The pam_timestamp_check utility will check the validity of the file and the return value can be checked.

See also man pam_timestamp_check for details.

On my system (Linux Mint) I also found out that pam_timestamp_check always returns exit code 7 - Timestamp is not valid. Using strace pam_timestamp_check to debug the process it returns exit code 2 - The binary is not setuid root. After making the binary setuid using chmod u+s /usr/bin/strace I was able to trace the process:

lambert # strace pam_timestamp_check root
.
.
lstat("/var/run/sudo/lambert/9:root", {st_mode=S_IFREG|0600, st_size=57, ...}) = 0
access("/var/run/utmpx", F_OK)          = -1 ENOENT (No such file or directory)
open("/var/run/utmp", O_RDONLY|O_CLOEXEC) = -1 ENOENT (No such file or directory)
access("/var/run/utmpx", F_OK)          = -1 ENOENT (No such file or directory)
open("/var/run/utmp", O_RDONLY|O_CLOEXEC) = -1 ENOENT (No such file or directory)
exit_group(7)                           = ?
+++ exited with 7 +++

From this output I can see that /var/run/utmp is checked and can not be found.

Searching on my filesystem turns out that the utmp file is located in /run/utmp instead of /var/run/utmp. After creating the file using:

touch /var/run/utmp
chmod 664 /var/run/utmp
chown root:utmp /var/run/utmp

I was able to start a fresh sudo session (from a new terminal):

lambert $ sudo su
lambert # ls -l /var/run/utmp
-rw-rw-r-- 1 root utmp 384 mei 12 21:59 /var/run/utmp
#logout
lambert $ pam_timestamp_check root
lambert $ echo $?
0
  • but why pam_timestamp_check; echo $? always return me 7 regardless of sudo require prompt for password or not ? 7 means "Timestamp is not valid." refer to manual. And how can i know the remaining minutes by using pam_timestamp_check? – 林果皞 May 12 '15 at 18:30
  • 1
    I am not absolutely sure but you might use the timestamp (modification time) of the timestamp file itself. It is created when succesfully authenticated and if you substract the modification time from the current time you will have the elapsed time. When you substract the elapsed time from the timeout (default 15 minutes) you will have the remaining time. – Lambert May 12 '15 at 19:07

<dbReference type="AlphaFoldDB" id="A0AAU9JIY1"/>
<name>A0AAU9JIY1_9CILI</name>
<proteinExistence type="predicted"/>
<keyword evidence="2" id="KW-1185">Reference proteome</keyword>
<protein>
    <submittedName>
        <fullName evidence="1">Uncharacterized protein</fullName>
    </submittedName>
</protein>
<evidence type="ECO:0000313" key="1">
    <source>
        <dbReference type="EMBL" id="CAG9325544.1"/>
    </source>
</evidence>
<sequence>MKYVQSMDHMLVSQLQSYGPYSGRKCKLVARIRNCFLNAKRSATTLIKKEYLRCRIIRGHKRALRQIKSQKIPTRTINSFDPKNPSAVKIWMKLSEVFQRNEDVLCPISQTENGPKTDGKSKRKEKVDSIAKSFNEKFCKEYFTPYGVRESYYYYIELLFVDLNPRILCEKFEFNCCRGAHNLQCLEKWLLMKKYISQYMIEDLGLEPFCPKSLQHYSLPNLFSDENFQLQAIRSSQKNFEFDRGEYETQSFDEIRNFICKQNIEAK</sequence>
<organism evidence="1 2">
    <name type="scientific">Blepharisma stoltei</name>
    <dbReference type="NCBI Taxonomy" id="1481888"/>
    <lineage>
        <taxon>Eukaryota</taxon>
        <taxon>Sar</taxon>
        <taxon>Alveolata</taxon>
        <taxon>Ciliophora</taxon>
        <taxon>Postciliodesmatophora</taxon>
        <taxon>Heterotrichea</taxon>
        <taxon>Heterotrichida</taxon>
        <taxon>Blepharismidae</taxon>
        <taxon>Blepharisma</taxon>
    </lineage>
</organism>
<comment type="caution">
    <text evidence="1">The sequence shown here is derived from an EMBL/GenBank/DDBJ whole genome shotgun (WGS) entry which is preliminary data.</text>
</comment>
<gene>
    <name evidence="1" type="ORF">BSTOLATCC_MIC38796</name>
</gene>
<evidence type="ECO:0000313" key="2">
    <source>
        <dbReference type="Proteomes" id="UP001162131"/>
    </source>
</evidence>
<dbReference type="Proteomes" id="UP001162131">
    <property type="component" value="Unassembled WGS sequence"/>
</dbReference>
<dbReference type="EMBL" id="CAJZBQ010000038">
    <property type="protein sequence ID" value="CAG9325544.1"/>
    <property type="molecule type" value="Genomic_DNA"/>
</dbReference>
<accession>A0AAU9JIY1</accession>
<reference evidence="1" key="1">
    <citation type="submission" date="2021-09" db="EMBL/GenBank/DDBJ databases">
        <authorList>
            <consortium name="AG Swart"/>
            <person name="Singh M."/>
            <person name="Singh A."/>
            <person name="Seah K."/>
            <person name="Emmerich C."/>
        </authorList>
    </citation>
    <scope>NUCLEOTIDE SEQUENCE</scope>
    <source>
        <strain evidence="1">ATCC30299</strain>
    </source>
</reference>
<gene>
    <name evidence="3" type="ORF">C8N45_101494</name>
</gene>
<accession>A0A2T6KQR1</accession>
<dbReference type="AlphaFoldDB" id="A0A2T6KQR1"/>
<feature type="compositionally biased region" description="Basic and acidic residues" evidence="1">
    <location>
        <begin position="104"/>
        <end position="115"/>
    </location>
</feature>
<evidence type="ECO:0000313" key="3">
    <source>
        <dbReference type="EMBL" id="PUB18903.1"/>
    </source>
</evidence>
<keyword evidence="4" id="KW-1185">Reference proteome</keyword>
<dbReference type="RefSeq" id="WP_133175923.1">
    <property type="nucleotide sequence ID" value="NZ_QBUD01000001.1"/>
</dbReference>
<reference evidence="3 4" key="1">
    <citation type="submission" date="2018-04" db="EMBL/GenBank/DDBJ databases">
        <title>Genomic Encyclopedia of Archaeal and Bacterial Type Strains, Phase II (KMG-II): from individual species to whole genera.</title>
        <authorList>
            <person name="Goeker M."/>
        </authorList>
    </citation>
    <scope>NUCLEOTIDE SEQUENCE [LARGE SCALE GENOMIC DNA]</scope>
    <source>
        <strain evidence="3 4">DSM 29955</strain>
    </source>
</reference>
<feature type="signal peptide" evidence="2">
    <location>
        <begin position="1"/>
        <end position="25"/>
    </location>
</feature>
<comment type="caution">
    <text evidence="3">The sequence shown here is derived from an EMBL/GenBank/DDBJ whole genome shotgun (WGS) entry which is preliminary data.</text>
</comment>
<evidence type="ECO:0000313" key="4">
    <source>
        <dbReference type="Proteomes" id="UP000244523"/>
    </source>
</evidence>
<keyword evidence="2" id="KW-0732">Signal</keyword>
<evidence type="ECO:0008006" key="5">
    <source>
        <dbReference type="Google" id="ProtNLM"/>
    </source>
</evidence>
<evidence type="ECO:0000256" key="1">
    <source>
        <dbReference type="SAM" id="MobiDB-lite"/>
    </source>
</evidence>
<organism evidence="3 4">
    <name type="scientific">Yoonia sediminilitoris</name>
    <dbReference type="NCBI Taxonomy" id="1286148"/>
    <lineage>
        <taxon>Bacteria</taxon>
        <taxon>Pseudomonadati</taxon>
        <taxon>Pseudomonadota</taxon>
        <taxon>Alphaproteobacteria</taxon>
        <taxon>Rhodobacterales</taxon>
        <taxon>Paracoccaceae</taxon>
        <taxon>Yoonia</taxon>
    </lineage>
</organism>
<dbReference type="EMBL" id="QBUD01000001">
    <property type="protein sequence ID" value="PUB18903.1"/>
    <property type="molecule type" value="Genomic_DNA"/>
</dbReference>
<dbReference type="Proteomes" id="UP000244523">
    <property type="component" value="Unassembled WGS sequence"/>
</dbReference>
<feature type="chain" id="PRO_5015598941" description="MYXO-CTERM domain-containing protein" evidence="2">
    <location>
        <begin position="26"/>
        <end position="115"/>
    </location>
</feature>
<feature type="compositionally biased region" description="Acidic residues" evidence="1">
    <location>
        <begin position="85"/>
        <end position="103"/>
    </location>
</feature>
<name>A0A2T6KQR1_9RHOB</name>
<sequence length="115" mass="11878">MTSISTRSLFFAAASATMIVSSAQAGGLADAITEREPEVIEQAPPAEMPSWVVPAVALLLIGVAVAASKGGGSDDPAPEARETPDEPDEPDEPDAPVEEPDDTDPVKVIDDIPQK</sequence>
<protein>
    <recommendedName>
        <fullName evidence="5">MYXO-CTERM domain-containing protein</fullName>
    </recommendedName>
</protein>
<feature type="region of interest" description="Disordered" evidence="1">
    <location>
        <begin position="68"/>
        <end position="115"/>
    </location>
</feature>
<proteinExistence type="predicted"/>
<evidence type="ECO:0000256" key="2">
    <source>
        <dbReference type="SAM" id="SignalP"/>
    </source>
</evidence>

• 1
    And yes, it is strange that the pam_timestamp_check always returns 7 - Timestamp is not valid... I can reproduce that on Linux Mint. From other sources (where the pam_timestamp is not configured) sudo caches using a different method, please read forums.linuxmint.com/viewtopic.php?f=90&t=177339 – Lambert May 12 '15 at 19:09
  • I think I got it... see my updated answer and try if that is applicable to your environment too – Lambert May 12 '15 at 20:02
  • 1
    I check my Fedora 21 it have error of no such file "/var/run/sudo/xiaobai/0"(instead i have /var/run/sudo/ts/xiaobai). And actually i only have one file, i.e. /var/run/sudo/ts/xiaobai. So i wonder how can the system know which session keep its own sudo timestamp ? e.g. open new terminal tab and sudo. If there's only one file(i.e. /var/run/sudo/ts/xiaobai) and only one mtime exist, how can i substract the mtime because there's multiple terminal tab sessions while only one mtime? – 林果皞 May 13 '15 at 5:24